Soldering Iron Stand (Made Out of Wire)




Introduction: Soldering Iron Stand (Made Out of Wire)

Hello, I have a couple soldering irons, but no stand; I occasionally solder various stuff and i seem to always be using a make-shift, unsafe items to hold the iron.... When I saw this challenge it prompted me to build a stand out of wire. This is my first instructable, so any constructive critisism who be appreciated! Thanks!

This is a Soldering iron stand made out of 18 AWG wire.

Items you will need

- Soldering iron
- Solder
- Saftey glasses
- 18 AWG wire or larger.... it needs to be uninsulated wire!
- Ruler or alternate measuring devise
- A couple of heavy duty pliers
- optional ... a handy vise with alligator clips
- Wire cutters

Step 1: How to Straighten the Wire!

First off the wire needs to be straight. Do the following in order to achieve this!

- Cut off a couple feet of wire
- Grip one end of the wire with pliers, then wrap the wire around the pliers a couple times
- Then do the same thing with the other end of the wire and other set of pliers
- Put one end on the ground and stand on it
- Grab the other end with both hands and pull hard
- You will actually feel the wire stretch a little bit
- At this point you now have made the wire straight

Step 2: Assembling the Stand!

Now that we have straight wire, we can start cutting pieces. You can can make it whatever size you want to but I will give you the measurements of mine.

First off for the base I used

- 2 4" inch pieces
- 2 2" inch pieces

- Just make a rectangle and solder all four corners!

Step 3: Assembly!

- Now cut two 3" inch pieces and solder them on as the picture shows

- This is where the vise makes it easier to hold the piece of wire for you!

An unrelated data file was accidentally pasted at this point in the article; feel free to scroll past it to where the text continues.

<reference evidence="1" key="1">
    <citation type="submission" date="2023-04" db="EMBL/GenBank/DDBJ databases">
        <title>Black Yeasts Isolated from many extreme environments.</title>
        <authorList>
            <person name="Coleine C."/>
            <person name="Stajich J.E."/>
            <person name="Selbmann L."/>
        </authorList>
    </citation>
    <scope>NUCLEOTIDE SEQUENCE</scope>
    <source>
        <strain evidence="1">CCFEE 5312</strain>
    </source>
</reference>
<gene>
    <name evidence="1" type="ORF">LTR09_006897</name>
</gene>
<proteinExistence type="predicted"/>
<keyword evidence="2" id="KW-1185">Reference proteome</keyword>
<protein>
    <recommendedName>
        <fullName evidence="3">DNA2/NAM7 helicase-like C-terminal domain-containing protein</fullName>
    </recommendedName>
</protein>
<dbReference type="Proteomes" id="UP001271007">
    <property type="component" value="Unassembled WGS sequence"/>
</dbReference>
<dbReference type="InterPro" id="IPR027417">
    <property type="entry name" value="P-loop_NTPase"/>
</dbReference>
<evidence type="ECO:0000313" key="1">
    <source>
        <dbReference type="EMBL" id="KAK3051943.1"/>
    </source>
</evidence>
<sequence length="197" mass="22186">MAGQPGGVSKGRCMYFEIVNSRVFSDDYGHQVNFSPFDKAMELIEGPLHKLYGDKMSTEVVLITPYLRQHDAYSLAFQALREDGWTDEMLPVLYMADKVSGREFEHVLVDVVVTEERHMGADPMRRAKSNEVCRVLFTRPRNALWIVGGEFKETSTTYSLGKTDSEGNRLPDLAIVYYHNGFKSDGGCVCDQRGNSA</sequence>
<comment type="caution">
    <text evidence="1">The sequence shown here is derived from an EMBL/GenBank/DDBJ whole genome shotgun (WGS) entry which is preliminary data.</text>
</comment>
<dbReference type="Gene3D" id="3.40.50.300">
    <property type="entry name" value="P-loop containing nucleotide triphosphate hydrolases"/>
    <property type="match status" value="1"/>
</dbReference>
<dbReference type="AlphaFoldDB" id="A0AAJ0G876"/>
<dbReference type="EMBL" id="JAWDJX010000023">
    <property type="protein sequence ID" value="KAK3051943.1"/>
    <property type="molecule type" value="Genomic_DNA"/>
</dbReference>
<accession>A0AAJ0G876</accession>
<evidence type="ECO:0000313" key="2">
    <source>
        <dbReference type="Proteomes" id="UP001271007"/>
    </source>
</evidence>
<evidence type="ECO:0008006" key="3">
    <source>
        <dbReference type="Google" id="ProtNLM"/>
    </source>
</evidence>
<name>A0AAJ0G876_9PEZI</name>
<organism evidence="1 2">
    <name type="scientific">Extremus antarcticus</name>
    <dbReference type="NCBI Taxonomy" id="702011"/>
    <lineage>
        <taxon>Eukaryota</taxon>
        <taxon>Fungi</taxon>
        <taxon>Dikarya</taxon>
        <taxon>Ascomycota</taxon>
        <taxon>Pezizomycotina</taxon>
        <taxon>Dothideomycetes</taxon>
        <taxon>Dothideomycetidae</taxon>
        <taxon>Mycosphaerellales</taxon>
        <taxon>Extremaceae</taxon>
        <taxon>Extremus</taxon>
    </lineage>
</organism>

Step 4: Assembly

- Now cut another 2" inch piece

- and cut a 2.5" piece... on this piece I put a bend in it to cradle the iron, I bent it around the Iron.

Step 5: Assembly

- cut two 1 3/4" inch pieces and solder them on as shown in the photo

Step 6: Assembly

- now cut two 1.5" inch pieces
- cut one 2" inch piece
- solder them on as shown in the picture

Step 7: Last Assembly Step!

- cut two 4 1/8" inch pieces
- solder them on as shown in the picture

Step 8: All Done!! Disclaimer!


I built this stand for my soldering iron. No hot part of my iron touches the metal stand, so there's no possibility that the solder joints could melt. You can customize this very easily to tailer it to your Soldering Iron.

Good luck and thanks for looking!!

2 People Made This Project!


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10 years ago on Step 8

wow... if only i had a soldering iron stand while making this..


10 years ago on Introduction

Nice. This reminds me of my high-school electronics course. Our first project was to make a cube 3" on a side with just 14 gauge copper wire. Our teacher stressed that normally you would twist the wires together to make a sound mechanical joint, but this was a test of measuring and soldering.

He did show us how to straighten the wire. One end went in a vice and the other went into a hand powered drill. You would stretch the wire taut and then twist it with the drill a bit.

He did tell us how much each length had to be made, but give us rulers and told us we would have to measure wire thickness.

He also gave us a demo on how much solder a corner joint should have, and our grade was based on the measurements. He expected far less solder at the joints, but yours are not excessive.


10 years ago on Introduction

wow nice project, so simple yet effective
and this is like a textbook example of what an 'ible should look like
neat photos and clear step by step instructions!


10 years ago on Introduction

Commercial stands look like the one on the right. The one on the left I made before I got my stand, but I made it to resemble a commercial model. Works just like one too.


Reply 10 years ago on Introduction

Right on.... I just made it for the "wire" contest! This is the one I have at work! Its a really nice Hakko.


Reply 10 years ago on Introduction

I think I can see the resemblance.


10 years ago on Introduction

Nice job! I guess now the key is not to let the hot part of the iron touch any of the soldered joins!